We need to upgrade and modernize America`s infrastructure. Our budget in
the spring is going to have to figure out how to balance those priorities
and pay for it and our big goal is to leverage the private sector dollars
as much as possible so that the public taxpayer isn`t paying for all of
this. But we do think there are innovative ways to get the private sector
to pony up money to fix and modernize a lot of our infrastructure.

And we think that`s necessary just as a foundation for economic growth.
It`s not the jobs in and of themselves, which you do make by building
bridges and things like this, but it`s the economic growth that comes from
having a modern infrastructure that is in dire need of repair.

VAN SUSTEREN: One thing you and I always talk about and I know you have to
go so I hope you`ll come back and talk about it later.

RYAN: You`re going to bring up the Packers, aren`t you?

VAN SUSTEREN: No, no. I won`t –

RYAN: So depressing right now.

VAN SUSTEREN: I`m not going to bring up the Packers. That was like too
awful. You and I both choose (ph) – that`s too awful. Come back and then
we`ll talk inner cities sometimes. You and I talked about that. You used to
work for Jack Kemp and the president talked about it at his inaugural
address so, we`ll have another discussion later on with inner cities.

RYAN: I`d love to do that. That would be great.

VAN SUSTEREN: Anyway, thank you and Go, Pack, go next year.

RYAN: Go, Pack, go. Next year.

VAN SUSTEREN: What a rotten year. It was nice to see you Mr. Speaker.

RYAN: Yes, you too Greta.

VAN SUSTEREN: It was nice to see you.

RYAN: Congratulations. Welcome back.

VAN SUSTEREN: Thank you.


VAN SUSTEREN: Ahead, President Trump vowed to start building that border
wall. We`ll get a live report from the southern border.



Security working with myself and my staff will begin immediate construction
of a border wall.


Our order also does the following. Ends the policy of catch and release at
the border, requires other countries to take back their criminals. They
will take them back. Cracks down on sanctuary cities. Empowers ICE Officers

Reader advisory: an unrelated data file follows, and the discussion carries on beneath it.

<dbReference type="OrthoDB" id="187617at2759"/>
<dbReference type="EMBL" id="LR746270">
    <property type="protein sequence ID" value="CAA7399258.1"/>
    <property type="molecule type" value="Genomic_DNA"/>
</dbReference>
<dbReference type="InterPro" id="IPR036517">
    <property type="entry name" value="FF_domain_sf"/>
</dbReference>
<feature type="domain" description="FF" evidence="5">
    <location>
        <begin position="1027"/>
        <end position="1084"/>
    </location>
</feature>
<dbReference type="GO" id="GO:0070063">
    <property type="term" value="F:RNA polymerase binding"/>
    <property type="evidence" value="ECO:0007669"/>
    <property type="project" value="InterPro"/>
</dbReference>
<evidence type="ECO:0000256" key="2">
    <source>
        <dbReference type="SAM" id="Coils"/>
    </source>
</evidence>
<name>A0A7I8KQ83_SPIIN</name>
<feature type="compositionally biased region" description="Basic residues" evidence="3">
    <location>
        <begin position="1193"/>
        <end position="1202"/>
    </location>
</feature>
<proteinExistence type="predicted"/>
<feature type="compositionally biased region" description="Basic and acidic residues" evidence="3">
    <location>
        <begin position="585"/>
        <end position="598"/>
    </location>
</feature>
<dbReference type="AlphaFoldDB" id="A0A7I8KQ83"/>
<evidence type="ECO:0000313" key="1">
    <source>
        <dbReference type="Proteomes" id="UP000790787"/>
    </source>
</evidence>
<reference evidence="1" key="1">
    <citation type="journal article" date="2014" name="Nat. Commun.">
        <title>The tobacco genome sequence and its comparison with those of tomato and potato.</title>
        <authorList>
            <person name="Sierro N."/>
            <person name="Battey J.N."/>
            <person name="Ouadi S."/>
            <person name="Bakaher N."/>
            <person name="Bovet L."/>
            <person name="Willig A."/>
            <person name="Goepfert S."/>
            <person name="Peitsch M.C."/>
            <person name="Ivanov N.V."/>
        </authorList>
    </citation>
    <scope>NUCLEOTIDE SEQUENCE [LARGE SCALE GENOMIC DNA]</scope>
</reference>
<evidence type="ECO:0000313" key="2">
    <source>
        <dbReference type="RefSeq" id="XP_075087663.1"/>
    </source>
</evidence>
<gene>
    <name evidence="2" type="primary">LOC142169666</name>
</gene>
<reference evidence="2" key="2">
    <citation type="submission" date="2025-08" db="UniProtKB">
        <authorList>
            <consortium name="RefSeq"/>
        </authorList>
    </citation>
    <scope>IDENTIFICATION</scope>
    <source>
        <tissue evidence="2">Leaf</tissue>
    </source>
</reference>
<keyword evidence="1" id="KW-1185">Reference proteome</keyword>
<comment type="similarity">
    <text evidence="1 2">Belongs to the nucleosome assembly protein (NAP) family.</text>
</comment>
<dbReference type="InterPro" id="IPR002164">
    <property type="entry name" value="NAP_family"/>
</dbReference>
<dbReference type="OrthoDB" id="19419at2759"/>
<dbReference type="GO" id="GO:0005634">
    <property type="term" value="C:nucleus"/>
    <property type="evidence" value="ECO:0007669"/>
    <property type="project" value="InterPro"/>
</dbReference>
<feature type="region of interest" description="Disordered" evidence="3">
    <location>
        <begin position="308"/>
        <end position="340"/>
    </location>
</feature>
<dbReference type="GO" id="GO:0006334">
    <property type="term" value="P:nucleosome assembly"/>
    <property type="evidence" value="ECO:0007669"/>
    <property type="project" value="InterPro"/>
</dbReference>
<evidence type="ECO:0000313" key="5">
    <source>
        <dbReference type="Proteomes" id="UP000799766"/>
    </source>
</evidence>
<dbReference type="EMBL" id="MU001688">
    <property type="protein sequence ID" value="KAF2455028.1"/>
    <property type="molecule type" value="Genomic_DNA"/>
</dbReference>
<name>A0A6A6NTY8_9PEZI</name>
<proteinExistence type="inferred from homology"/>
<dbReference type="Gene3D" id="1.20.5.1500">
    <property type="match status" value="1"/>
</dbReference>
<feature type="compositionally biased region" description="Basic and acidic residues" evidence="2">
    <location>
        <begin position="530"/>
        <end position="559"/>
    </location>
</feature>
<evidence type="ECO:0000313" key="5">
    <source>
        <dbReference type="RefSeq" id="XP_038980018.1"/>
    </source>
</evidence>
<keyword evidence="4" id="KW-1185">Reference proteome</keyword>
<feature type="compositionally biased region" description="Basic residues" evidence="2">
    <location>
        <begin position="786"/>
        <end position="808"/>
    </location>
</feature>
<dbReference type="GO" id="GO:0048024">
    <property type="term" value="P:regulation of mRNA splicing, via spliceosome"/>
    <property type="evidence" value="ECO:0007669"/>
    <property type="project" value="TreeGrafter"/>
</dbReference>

to target and remove those who pose a threat to public safety. Calls for
the hiring of another 5,000 border patrol officers. Calls for the tripling
the number of ICE officers.



VAN SUSTEREN: President Trump calls for the immediate construction of a
border wall but will Mexico pay for it? I asked speaker Ryan what he


VAN SUSTEREN: Today he announced he wants to begin building that wall.
Who`s going to pay for it?

RYAN: First off, we`re going to pay for it and front the money up, but I
do think that there are various ways of as you know and I know your follow-
up question is – is Mexico going to pay for the wall? There are a lot of
different ways of getting Mexico to contribute to doing this and there are
different ways of defining how exactly they pay for it.

Point is, he has a promise he made to the American people which is to
secure our border. A wall is a big part of that. We agree with that goal
and we will be working with him to finance construction of the physical
barrier including the wall on the southern border.


VAN SUSTEREN: NBC`s Gadi Schwartz is in the border town of Nogales,
Arizona. Gadi

GADI SCHWARTZ, CORRESPONDENT, NBC NEWS: Hey, Greta, yes. We`re here in
Nogales, Arizona and that over there is Nogales, Mexico. Both of these
communities seem to be on the same page when it comes to their opposition
to this wall, in fact, to this fence, too. A lot of them were telling us
they don`t respect this fence. They see a border patrol and the border
patrol will apprehend them but they don`t really see this as a deterrent.